SPURLOCK: This show is my failure club. Well we try it when I met Philip and it was you know six years ago and seven years ago, when he and I met, I said, we have to get this on television people have to see this and no network would touch this show. Because the production process is a year. We're shooting people for 52 weeks.


SPURLOCK: And people were afraid of like that long, long arduous production schedule. And we're like we don't know what we're going to get and it's very difficult. And now we're proving how engaging it is. How beautiful it is. How it kind of enlightening is watching these people.

CHO: Have you had some interest?

SPURLOCK: And there're been I mean, people started calling immediately when the show hit the air.

CHO: Right.

SPURLOCK: And I think that -- I think Yahoo! was a great place for the show.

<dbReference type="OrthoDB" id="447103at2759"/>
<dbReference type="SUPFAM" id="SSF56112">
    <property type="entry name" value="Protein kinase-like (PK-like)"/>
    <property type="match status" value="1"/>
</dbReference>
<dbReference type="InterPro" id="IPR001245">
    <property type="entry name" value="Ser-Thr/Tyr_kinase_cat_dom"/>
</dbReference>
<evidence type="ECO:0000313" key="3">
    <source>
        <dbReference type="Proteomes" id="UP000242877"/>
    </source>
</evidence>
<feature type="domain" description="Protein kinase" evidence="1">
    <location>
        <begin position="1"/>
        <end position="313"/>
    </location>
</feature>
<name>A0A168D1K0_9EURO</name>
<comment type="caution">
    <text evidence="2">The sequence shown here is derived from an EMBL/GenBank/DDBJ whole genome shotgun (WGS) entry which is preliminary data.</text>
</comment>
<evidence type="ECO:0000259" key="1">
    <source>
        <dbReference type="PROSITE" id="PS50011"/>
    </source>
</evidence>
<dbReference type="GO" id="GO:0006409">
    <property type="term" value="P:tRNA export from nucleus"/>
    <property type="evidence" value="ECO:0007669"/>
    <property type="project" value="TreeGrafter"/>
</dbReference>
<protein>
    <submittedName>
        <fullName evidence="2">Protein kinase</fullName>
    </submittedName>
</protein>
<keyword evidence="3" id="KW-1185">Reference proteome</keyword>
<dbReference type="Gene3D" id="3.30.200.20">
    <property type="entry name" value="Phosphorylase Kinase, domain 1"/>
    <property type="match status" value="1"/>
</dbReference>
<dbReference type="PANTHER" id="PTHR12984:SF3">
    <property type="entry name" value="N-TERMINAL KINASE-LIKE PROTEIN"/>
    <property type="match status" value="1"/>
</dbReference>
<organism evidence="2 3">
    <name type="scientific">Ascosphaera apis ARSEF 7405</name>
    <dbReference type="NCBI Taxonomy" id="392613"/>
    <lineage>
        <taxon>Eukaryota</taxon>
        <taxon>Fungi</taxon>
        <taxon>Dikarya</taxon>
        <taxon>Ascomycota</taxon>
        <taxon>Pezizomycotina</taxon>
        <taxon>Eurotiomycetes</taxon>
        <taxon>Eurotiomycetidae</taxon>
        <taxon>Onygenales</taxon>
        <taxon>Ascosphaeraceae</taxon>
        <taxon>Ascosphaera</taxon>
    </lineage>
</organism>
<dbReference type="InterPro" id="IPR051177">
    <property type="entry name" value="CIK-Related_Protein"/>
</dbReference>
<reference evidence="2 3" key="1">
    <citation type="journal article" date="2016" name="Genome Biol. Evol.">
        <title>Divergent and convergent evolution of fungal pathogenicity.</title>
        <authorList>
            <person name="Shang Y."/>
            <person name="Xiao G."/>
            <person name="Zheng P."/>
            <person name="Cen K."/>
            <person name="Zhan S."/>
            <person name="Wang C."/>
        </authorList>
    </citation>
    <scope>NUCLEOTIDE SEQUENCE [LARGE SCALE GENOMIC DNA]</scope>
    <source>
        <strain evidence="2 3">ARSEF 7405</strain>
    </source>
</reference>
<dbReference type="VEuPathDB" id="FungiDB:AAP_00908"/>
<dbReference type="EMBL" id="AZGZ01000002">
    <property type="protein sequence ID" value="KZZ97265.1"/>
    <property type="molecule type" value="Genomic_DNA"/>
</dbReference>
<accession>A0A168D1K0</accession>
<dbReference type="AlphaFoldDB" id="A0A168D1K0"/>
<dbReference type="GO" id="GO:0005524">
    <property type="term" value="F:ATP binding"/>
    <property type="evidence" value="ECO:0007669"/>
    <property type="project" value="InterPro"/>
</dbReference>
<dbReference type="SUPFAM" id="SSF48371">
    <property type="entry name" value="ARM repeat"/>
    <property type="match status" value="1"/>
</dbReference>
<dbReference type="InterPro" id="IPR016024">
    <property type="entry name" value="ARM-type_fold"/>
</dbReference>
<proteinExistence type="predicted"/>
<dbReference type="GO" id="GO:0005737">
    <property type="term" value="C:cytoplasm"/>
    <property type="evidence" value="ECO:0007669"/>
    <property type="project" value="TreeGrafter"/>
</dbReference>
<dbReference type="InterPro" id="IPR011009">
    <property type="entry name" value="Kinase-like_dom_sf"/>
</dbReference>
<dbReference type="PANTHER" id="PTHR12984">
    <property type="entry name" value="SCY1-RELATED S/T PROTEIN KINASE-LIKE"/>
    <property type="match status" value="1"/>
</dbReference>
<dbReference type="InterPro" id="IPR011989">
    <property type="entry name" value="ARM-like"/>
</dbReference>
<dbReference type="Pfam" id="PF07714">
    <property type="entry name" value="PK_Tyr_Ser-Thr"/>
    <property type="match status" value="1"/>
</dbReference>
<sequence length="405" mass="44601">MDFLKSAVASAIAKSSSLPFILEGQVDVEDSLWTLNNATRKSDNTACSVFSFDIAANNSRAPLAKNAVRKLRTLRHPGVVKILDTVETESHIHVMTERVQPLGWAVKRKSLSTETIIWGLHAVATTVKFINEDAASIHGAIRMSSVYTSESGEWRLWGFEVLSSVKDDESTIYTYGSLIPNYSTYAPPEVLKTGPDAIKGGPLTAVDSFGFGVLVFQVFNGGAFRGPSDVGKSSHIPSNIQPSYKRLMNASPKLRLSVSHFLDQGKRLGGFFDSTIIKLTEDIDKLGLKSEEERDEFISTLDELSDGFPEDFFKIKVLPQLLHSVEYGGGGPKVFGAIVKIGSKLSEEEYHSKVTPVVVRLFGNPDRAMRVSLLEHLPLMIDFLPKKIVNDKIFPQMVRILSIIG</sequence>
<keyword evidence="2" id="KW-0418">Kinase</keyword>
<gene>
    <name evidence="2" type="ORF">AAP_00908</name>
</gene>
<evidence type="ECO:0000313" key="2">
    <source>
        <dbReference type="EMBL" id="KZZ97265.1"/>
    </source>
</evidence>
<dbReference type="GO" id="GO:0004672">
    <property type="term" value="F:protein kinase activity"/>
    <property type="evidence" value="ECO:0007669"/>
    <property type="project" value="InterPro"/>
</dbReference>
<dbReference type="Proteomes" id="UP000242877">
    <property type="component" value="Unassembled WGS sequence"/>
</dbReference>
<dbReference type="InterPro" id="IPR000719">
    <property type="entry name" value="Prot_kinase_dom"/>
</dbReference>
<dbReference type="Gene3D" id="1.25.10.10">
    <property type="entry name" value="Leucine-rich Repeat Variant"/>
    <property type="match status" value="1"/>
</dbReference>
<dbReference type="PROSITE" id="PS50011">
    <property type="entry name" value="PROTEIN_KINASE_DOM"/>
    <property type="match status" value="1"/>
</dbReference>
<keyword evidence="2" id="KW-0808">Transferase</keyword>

FEYERICK: And I think ultimately what it's about, it's not necessarily you know will they fail, will they succeed, will it be a little bit of both, at least they're taking the risk to do it.

SPURLOCK: It's trying.

FEYERICK: And that's great about it. Well Morgan Spurlock, thank you so much.


FEYERICK: We're so excited.

SPURLOCK: Thank you.

FEYERICK: To see how these people do and what they learn and how they grow.

SPURLOCK: Thank you.

FEYERICK: And we wish them, we -- instead of failure, we call it the dreamer's club for folks who, you know --

SPURLOCK: No I wasn't going for failure; no as you said, the best things come out of little failure. A little goes a long way.

FEYERICK: Absolutely. Well, Morgan Spurlock a producer of Yahoo! and we're looking forward to the series. Thanks very much.